Thursday, February 19, 2009


CHICK FLICK FAMILY TIP: Don’t get along with Dad’s new girlfriend but you want to break the ice and do something nice? Say it with diesel fuel.


Count Olaf’s foil, Miri makes a horror movie, humpy-pumpy Pierce Patchett, Momma Zombie, a scary lake house sans Sandra Bullock, a spooky John Tucker hater, Nestle’s Blood Milk, an M. Night vata-twist, and Charlie Brown’s Dismembered Girlfriend.

More details here.


Anna (Emily Browning) is a young girl plagued with nightmares, mental illness, and a bearded fat shrink (Dean Paul Gibson). She’s been locked up in the nuthouse for almost a year following the tragic death of her terminally ill mother in a house fire. Shrink feels that she’s making dramatic progress and recommends that she be released. Her Dad (David Strathairn), a successful author, picks her up and takes her home to their luxurious lakeside home. There, she reunites with older sister Alex (Arielle Kebbel) and Dad’s new girlfriend Rachael (Elizabeth Banks) who she greets with suspicious revulsion. Rachael used to be her mother’s nurse and the girls have long suspected that she was seducing Dad while their Mom was dying. Anna has a little crush on local boy Matt (Jesse Moss) who Rachael disapproves of, and when she interferes in their relationship, Anna’s resentment intensifies. She begins to have terrifying hallucinations and nightmares about her rotting mother, a decapitated body of a young girl in a garbage bag, and various chilling blood-drenched visions. Each dream reveals a piece of a terrifying puzzle that points to Rachael’s involvement in the death of the girls’ mother as well as the murder of three children that may be connected as well. But Anna’s problems are much larger than piecing together a Scooby Doo mystery. Dad wants to send her back to the mental hospital, Alex’s behavior grows increasingly odd by the hour, and black widow Rachael is on to her. It’s almost as if she’ll need a sixth sense or help from others to sort this whole mess out before she gets sent to an orphanage.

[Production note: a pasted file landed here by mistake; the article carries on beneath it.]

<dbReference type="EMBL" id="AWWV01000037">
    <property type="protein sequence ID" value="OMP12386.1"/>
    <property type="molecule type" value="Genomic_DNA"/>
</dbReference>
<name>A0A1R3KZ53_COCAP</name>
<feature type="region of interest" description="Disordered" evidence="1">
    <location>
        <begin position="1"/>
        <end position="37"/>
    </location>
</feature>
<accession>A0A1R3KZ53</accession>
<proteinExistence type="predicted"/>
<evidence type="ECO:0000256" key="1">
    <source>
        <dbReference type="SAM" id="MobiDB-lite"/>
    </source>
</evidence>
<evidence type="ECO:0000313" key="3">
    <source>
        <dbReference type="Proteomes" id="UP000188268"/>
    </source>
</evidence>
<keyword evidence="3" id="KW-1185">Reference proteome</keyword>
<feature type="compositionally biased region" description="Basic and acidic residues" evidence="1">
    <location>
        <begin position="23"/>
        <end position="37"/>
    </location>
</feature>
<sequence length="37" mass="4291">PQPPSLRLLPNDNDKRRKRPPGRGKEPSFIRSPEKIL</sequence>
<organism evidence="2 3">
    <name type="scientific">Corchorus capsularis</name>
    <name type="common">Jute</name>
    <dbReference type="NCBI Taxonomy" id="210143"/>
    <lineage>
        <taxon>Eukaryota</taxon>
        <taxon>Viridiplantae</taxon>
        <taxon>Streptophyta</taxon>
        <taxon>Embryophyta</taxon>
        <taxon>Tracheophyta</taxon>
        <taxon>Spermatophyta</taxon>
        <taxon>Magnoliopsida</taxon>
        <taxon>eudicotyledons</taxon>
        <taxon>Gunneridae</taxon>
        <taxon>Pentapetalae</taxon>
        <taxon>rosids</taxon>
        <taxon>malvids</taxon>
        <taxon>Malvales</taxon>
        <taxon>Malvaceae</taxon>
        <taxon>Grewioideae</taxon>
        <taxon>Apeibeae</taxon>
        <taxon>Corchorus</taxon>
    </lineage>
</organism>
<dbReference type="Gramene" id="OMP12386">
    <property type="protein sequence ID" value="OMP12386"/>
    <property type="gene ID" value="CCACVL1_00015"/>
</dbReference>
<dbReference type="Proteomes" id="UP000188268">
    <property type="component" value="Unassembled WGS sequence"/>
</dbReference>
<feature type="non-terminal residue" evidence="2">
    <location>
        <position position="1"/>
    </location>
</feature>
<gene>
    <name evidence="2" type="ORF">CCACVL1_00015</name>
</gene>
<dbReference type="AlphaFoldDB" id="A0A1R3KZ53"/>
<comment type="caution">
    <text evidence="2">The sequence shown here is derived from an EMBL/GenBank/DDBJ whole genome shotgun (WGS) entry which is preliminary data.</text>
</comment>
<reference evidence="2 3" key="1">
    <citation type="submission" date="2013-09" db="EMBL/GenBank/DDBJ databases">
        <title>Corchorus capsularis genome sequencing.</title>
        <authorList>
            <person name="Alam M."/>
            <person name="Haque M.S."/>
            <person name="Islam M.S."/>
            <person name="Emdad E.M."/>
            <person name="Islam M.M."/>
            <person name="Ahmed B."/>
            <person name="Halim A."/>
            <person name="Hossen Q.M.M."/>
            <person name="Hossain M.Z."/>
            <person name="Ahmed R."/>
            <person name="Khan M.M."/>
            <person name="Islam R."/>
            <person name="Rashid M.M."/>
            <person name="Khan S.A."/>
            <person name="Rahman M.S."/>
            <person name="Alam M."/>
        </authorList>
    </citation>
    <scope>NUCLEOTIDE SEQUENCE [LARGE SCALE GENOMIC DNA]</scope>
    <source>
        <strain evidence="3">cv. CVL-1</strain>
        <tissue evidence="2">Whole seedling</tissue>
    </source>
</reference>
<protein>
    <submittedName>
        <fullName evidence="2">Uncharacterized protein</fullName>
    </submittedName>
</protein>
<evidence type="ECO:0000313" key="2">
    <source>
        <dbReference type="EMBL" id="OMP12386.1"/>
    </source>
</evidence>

Ghost stories possess the powerful quality to expose our insecurities, concerns, and apprehension about humanity and our limited time on Earth. But they also serve to present the dramatic conflicts and inner turmoil a family experiences when they lose a loved one, especially a parent. My argument that The Uninvited, an uninspired but effective little horror movie, is a chick flick owes much to the latter quality of such spooky stories. Other than the fact that the movie does indeed star chicks, the film can be easily placed on a short list of chick horror flicks. Based on the Korean horror film A Tale of Two Sisters, the movie explores themes and ideas found in most chick flicks, albeit in less bloody detail, including sexual insecurities, sibling jealousy, and Daddy issues. But despite that, the movie looks and feels like a weepy TV movie, but it’s the cast that really rises about the trite material. Browning, a young actress with a lot going for her, and the increasingly great Banks both do a terrific job of carrying the film which could have easily sunk to the levels of boring badness from recent Asian horror remakes. The filmmakers establish a relatively quiet tone with less emphasis on big scares and more concern on building character, which mostly succeeds. There are definite twists to the story, but even the least seasoned filmgoer should be able to spot them within the first half hour. That being said, the ending still surprises and is satisfying. The Uninvited is a not a pant-pooping scare-fest, but a passable flick for couples movie night when all you can handle are slight shivers and a jump or two.

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